Why Reading In The Car Makes You Carsick
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Are you reading this in the car right now? Feeling a little sick? You're not alone. Nearly 80% of the general population experiences motion sickness at some point in their life. That's because although humans have changed in many ways over our evolutionary history, our brains still need to catch up to modern travel methods. That sickly feeling you get reading in a moving vehicle all starts with your thalamus. Neuroscientist Dean Burnett from Cardiff University explains to Melissa Dahl at New York Magazine: "It's the job of the thalamus to interpret all the sensory signals the body sends its way." In everyday life, those sensory signals come from your muscles as you move, your eyes as you observe what's going on around you, and even your inner ear, which contains balance sensors that tell you which way is up and how much you're moving. But when you're reading in a car, your muscles and eyes tell your thalamus that you're sitting still while your inner ear says that you're in motion.
The Stroop Effect Is A Window Into Perception
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How easy is it to name the color of a word? As it turns out, not that easy—at least when it clashes with what the word says. This difficulty is known as the Stroop Effect, named for J. Ridley Stroop, whose 1935 study was the first to demonstrate this phenomenon. When you see the word "black" written in black ink, naming the color of the ink is easy. Same with seeing the word "pillow" in black ink. But when "black" is written in green, it may take you at least a moment to figure out the right answer. This is a demonstration of how our brain is so comfortable with some tasks that they happen automatically; in this case, we read and interpret words without paying attention to the physical characteristics of the letters themselves. This effect is so reliable that it's used in many psychology studies to test attention. Try it yourself in the videos below.
MIT's Terahertz Camera Can Read Closed Books
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In September 2016, researchers at MIT published a paper in Nature Communications discussing a new device they developed: a camera that can read closed books. The camera uses terahertz radiation, a kind of radiation that falls between the microwave and infrared spectrums and has the unique ability to make different chemicals produce their own distinct frequencies. This is what helps it tell the difference between ink and paper, and therefore detect individual letters and words on a page. Another cool feature of terahertz radiation: its ability to come out in very short bursts. Just as smaller pixels help improve the resolution of an image, shorter radiation bursts improve the resolution of a scientist's data. This level of resolution helps the camera's built-in sensor know when it has passed through an individual page. As of the publishing of the paper, the camera was only strong enough to read through the first nine pages of a book, but the researchers are confident that technological improvements will come soon. Once the camera is ready for prime time, it will prove useful for museums, libraries, and other facilities that need to examine historical documents that could be damaged with the slightest touch. Explore the science of radiation with the videos below.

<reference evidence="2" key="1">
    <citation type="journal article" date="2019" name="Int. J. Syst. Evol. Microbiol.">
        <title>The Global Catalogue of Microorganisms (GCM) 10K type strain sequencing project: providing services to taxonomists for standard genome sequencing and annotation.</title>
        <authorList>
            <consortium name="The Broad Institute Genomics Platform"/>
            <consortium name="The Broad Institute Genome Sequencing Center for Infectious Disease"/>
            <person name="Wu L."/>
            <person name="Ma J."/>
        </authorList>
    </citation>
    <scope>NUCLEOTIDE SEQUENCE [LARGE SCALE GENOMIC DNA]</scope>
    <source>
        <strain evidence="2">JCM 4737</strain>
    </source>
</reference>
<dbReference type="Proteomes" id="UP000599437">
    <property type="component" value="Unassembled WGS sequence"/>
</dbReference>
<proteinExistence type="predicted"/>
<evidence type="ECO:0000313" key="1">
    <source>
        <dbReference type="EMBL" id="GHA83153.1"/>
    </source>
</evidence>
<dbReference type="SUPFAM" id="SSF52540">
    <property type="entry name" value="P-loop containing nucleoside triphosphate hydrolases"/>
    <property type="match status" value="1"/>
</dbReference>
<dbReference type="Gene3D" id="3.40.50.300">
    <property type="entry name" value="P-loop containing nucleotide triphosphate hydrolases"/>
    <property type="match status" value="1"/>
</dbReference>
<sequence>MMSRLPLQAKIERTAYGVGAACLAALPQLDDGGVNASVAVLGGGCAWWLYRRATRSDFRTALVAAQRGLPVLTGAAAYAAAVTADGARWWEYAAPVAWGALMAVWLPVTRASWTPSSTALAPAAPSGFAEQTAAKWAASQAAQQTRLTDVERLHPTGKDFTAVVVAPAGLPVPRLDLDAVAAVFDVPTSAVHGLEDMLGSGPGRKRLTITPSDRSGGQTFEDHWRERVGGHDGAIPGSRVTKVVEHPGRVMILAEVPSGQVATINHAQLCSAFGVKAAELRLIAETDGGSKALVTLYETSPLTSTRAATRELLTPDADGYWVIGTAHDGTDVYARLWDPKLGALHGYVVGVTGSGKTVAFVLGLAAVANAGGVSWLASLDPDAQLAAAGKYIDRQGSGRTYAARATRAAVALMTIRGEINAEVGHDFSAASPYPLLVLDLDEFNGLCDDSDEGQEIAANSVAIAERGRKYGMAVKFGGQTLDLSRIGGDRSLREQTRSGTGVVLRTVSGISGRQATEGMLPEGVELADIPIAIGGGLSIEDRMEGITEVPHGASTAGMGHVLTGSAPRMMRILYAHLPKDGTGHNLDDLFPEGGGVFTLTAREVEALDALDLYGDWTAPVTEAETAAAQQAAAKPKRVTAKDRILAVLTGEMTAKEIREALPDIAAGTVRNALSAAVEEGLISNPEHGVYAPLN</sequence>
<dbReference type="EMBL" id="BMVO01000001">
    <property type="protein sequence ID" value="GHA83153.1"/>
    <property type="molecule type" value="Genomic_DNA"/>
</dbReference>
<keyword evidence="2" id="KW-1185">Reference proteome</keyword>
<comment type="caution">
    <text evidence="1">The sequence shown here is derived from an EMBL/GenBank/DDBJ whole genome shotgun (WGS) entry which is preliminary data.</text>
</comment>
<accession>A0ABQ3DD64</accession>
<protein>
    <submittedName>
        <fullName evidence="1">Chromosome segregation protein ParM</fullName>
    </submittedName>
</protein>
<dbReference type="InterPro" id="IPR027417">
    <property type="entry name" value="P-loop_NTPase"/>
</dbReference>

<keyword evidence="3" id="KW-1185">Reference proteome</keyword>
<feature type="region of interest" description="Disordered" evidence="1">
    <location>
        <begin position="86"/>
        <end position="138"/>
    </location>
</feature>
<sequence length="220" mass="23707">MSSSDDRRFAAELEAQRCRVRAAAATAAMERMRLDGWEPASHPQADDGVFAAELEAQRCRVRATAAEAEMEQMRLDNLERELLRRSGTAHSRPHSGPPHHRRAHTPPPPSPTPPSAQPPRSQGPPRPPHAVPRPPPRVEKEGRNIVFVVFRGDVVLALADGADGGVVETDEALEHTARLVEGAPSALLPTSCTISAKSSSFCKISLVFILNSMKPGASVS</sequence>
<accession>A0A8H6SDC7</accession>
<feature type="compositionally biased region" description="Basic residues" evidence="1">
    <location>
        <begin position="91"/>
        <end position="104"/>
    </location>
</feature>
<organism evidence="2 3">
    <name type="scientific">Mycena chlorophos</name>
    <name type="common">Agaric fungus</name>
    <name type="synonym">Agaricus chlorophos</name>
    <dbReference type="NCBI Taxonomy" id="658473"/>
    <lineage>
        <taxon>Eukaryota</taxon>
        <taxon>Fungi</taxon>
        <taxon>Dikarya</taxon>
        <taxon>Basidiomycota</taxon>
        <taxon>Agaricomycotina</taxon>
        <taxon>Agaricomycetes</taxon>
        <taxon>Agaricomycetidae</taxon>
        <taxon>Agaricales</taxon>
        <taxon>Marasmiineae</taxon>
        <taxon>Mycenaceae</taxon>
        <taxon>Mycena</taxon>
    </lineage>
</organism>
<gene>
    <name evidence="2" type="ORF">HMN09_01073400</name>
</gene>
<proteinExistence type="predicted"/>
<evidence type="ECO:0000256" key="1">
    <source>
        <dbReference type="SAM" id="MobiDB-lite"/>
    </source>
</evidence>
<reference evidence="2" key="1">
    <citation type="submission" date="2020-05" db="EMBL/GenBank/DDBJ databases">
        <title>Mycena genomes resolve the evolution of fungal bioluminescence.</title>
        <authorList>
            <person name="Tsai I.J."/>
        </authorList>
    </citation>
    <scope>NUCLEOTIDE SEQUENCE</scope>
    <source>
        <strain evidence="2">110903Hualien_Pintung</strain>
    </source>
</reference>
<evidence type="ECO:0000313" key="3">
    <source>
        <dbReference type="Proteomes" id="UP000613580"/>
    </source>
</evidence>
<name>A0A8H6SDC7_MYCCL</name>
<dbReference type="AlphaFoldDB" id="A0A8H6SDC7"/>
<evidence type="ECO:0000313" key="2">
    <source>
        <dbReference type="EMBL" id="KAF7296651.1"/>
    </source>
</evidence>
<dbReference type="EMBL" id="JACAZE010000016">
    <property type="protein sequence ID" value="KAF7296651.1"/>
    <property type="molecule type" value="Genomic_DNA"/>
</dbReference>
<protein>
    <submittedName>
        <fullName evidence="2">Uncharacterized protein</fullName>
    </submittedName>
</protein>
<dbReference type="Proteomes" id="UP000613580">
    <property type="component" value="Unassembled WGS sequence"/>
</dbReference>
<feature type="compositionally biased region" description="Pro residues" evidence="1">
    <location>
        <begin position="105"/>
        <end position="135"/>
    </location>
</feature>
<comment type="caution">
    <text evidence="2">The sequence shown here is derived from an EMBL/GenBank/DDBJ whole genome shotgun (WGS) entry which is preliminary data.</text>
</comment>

Whether You Read or Listen, Your Brain Processes Books The Same Way
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As more books become available in audio format, more and more diehard readers seem to reject the audiobook as "cheating." But science says that your brain does just as much work—and receives just as much benefit from—listening to a book as it does reading one. According to a New York Magazine interview with psychologist Daniel Willingham, two processes take place when you read a book. One is decoding, where your brain translates letters on a page into words that have meaning, and the other is language processing, where you figure out what the words mean together in the context of the story. When it comes to language processing, the mental processes between reading and listening are identical: a 1985 study found that if you read books well, you also listen to them well, and vice versa, and a 1977 study found that college students were able to summarize a story equally well after reading it as after listening to it. Decoding, for its part, is unique to reading. But this doesn't really matter, since after you've passed a certain reading level—around late elementary school or so—decoding becomes second nature and doesn't require any extra mental power. Discover what reading—and listening to—books can do for your brain with the videos below.
Arthur Lintgen's Ability To Read Vinyl Record Grooves
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Just by looking at the surfaces of a vinyl record with the naked eye, Arthur Lintgen can identify the song that it plays. In 1981, Lintgen's skills were put to the test in front of a live audience by a music professor from Temple University. The professor and his graduate students presented Lingten with 20 records, and he was able to identify the music and composer on each just by examining the records' surfaces in normal lighting. His skill only works with classical music, however. Lintgen says modern music just looks "like gibberish." So far, the only explanation for Lintgen's ability is that he's a dedicated music lover. In fact, he never knew about his ability until a friend, who knew Lintgen to be a music lover, challenged him to try it. To Lintgen's surprise, he could identify the music with ease. We've collected some awesome videos on this topic. Watch them now to learn more.